George Rebane

From some reader comments it seems that there continues to be some confusion about how the 3-door Monty Hall relates to Bayes theorem, and how that relationship is different from some more usual applications of Bayes. We have covered Bayesian probability extensively in these pages over the years (for example here).

The fundamental takeaway in the use of Bayesian probability is that 1) all of our knowledge, compiled of countless propositions, is and can be formulated in terms of their probability of being true; and 2) knowledge (i.e. any given proposition) is most correctly updated with new information/data by combining its prior truth probability with the truth probability of the newly obtained info/data according to the Bayes formula (see above link). The updated (posterior) probability of the proposition may be an increased or decreased value depending on the nature of what new stuff was learned. All critters know how to do that instinctively with an evolved Bayes-like algo that has promoted their species’ survival.

A more usual application of Bayes can be illustrated with a wet driveway which you discover when you awaken and look out the window. Did it rain or did your neighbor again soak your driveway with his wayward lawn sprinkler. You know that rain was predicted to start overnight with a 20% chance, and you also recall that your neighbor sets his sprinkler to do a predawn watering two or three times a week. You decide to set that probability at 2.5/7 = 0.36. Should you still carry an umbrella today?

Now for Monty Hall. I explain the solution to my students by upping the number of doors to a thousand behind one of which is a new care, each of the others hiding a smelly goat. The contestant nominates a door to open. It’s obvious that the probability of having a car behind it is 1/1000, and *the probability that it’s behind one of the other unopened doors is 999/1000*, almost certainty. Now for the duration of the problem it is important to realize that no matter what happens before the prized door is opened, THESE TWO PROBABILITIES DON’T CHANGE.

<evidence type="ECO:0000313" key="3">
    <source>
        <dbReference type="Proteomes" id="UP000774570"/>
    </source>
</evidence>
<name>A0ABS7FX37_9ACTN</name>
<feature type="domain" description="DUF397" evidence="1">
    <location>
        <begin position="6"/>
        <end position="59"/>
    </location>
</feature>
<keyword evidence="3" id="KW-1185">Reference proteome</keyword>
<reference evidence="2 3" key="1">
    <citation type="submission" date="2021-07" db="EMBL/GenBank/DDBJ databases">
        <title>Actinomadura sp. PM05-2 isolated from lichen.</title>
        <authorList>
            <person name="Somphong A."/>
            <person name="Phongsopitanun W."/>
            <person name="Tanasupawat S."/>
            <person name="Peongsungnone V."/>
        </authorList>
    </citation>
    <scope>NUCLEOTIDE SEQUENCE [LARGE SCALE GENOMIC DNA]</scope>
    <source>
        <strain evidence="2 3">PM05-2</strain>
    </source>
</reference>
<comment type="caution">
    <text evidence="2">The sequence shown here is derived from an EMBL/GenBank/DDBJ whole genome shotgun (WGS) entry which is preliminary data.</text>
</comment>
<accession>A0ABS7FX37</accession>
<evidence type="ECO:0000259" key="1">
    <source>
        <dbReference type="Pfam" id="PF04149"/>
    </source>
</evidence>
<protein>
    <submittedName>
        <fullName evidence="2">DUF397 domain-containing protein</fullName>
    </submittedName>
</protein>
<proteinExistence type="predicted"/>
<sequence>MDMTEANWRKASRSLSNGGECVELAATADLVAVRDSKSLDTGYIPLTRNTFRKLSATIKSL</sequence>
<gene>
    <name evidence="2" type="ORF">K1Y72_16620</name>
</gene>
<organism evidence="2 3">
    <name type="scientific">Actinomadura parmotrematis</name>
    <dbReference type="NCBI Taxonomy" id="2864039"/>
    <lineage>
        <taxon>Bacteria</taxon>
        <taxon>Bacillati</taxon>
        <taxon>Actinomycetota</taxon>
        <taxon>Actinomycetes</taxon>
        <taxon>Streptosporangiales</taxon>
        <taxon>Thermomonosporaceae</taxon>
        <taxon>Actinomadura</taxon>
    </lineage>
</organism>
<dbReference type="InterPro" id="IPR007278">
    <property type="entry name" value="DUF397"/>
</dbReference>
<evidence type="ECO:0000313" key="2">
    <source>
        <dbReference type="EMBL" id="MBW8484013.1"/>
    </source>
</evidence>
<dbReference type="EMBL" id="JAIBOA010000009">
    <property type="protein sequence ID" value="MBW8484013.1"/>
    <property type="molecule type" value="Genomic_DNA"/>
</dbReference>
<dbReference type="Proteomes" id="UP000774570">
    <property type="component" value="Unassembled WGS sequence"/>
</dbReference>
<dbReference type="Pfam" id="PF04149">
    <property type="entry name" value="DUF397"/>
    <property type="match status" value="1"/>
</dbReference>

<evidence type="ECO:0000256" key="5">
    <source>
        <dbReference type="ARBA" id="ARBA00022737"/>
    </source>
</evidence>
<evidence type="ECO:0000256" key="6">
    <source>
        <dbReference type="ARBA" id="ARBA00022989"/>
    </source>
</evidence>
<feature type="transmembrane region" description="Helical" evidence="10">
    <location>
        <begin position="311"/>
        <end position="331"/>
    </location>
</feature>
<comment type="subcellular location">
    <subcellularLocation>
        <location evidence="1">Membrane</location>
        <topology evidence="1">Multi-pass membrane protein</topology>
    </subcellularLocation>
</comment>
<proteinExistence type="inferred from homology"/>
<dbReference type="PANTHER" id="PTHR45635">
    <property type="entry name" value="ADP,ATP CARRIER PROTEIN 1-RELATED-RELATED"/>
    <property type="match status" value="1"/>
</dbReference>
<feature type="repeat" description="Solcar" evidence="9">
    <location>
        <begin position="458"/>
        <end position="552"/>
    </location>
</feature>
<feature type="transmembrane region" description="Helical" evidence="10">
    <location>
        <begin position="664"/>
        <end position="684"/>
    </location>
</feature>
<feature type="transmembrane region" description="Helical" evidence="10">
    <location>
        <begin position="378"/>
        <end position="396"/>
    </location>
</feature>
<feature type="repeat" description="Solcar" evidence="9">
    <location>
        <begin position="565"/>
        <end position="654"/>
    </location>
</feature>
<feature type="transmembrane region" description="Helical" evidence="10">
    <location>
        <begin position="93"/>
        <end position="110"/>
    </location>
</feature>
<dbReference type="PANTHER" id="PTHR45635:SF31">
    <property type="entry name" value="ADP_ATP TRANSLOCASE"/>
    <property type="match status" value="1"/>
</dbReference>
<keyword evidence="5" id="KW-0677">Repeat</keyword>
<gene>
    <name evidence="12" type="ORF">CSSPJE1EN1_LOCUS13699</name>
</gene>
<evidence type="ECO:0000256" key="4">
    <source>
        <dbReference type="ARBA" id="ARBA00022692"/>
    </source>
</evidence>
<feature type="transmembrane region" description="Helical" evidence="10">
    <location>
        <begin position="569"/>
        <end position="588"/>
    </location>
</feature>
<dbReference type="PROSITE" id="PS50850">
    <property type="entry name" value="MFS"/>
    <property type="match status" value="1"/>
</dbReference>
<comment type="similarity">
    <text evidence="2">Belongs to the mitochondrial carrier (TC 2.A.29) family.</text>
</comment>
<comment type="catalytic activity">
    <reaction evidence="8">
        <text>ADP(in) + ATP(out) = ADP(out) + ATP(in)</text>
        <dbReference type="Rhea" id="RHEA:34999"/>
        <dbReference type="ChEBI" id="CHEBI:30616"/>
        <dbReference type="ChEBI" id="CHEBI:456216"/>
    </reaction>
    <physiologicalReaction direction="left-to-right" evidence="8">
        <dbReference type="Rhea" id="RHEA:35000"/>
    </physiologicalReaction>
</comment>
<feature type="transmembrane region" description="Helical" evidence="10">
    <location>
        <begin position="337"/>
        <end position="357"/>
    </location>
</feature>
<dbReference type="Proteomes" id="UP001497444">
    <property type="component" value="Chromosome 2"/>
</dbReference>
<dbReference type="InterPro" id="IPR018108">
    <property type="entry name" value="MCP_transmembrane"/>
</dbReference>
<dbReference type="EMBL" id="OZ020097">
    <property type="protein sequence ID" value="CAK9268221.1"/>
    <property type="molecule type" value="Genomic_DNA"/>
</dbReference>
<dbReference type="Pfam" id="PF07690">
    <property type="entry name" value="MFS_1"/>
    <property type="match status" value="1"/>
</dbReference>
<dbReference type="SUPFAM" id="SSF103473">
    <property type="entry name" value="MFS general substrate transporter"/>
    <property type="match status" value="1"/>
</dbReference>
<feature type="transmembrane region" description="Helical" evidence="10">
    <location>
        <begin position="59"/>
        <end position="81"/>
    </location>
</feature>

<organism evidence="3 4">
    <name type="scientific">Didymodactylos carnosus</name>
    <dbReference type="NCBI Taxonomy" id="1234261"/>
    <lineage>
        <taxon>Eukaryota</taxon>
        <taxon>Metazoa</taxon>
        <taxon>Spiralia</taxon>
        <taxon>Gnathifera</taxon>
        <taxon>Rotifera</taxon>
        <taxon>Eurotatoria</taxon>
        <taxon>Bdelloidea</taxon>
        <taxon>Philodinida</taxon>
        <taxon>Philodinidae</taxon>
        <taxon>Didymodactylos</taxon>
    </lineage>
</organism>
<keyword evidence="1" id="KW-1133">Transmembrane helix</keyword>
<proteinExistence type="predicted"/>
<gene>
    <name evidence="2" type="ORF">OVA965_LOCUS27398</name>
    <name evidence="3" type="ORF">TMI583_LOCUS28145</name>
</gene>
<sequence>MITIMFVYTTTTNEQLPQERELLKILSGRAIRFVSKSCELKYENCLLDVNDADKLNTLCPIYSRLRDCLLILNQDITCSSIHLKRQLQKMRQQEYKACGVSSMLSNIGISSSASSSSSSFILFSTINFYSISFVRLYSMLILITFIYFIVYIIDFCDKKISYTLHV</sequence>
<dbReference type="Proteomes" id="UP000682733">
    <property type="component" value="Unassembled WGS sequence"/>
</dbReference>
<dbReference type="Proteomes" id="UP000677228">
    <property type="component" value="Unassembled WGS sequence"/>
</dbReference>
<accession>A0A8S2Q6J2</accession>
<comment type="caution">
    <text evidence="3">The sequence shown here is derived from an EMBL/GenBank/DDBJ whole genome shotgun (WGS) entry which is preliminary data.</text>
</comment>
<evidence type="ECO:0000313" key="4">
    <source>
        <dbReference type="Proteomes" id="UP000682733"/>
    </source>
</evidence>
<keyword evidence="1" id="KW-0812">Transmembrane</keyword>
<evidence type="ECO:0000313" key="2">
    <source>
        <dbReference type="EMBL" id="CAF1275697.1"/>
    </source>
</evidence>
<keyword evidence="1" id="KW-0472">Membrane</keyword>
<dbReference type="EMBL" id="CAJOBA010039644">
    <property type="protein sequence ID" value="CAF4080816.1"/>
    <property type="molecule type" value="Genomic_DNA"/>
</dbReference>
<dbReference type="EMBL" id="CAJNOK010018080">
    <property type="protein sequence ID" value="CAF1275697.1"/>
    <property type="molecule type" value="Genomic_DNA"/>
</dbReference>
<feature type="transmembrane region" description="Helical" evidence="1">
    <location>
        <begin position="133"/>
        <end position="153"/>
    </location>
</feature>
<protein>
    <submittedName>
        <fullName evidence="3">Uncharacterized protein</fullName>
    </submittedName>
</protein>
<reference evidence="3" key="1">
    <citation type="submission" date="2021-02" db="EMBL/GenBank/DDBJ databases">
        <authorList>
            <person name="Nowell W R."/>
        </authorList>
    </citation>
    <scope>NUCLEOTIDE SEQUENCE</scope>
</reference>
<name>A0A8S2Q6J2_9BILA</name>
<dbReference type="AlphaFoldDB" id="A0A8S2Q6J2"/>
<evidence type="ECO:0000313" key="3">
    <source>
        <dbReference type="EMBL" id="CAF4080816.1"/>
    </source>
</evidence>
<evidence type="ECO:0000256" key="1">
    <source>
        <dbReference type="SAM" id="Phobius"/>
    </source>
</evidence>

Monty knows the door with the car, and he won’t open it until the contestant makes the final pick of the door he wants opened. So in the first version of our game Monte opens 998 doors with nothing but goats behind them. Only two doors remain closed – one initially nominated by the contestant, and the other belonging to the set NOT nominated by the contestant. Knowing that the probabilities have not changed, the contestant knows that he will almost certainly (999/1000) win the car by switching to the door Monty has left closed for it’s the only other door that could possibly hide the car. The remaining unopened door will always have the complimentary probability (N-1)/N no matter the value of N representing the original number of closed doors.

In the classic Monty Hall problem we had N = 3. So, of course, it always paid the contestant to switch since his probability of winning doubled from 1/3 to 2/3. In fact, no matter the value of N, it always pays for the contestant to switch after Monte has opened M doors where now M can range from one to N – 2. This can be seen from our N = 1000 door problem even when Monte opens only one door. Switching then will increase the contestant’s win probability from 0.00100000 to 0.00100200. We see this by writing the formula for winning after switching to a door selected from the N – 1 – M remaining closed doors – i.e. the new evidence is opening M of N-1 prizeless doors. In that case the win probability of switching is easily shown to be (1/(N-1-M))*(N-1)/N. In our case of N = 1000 and M = 1 calculates to (1/998)*(999/1000) = 0.00100200. And when we use Monte Hall’s N = 3, M = 1 we have (1/1)*(2/3) = 2/3, where switching doubles the probability of winning.

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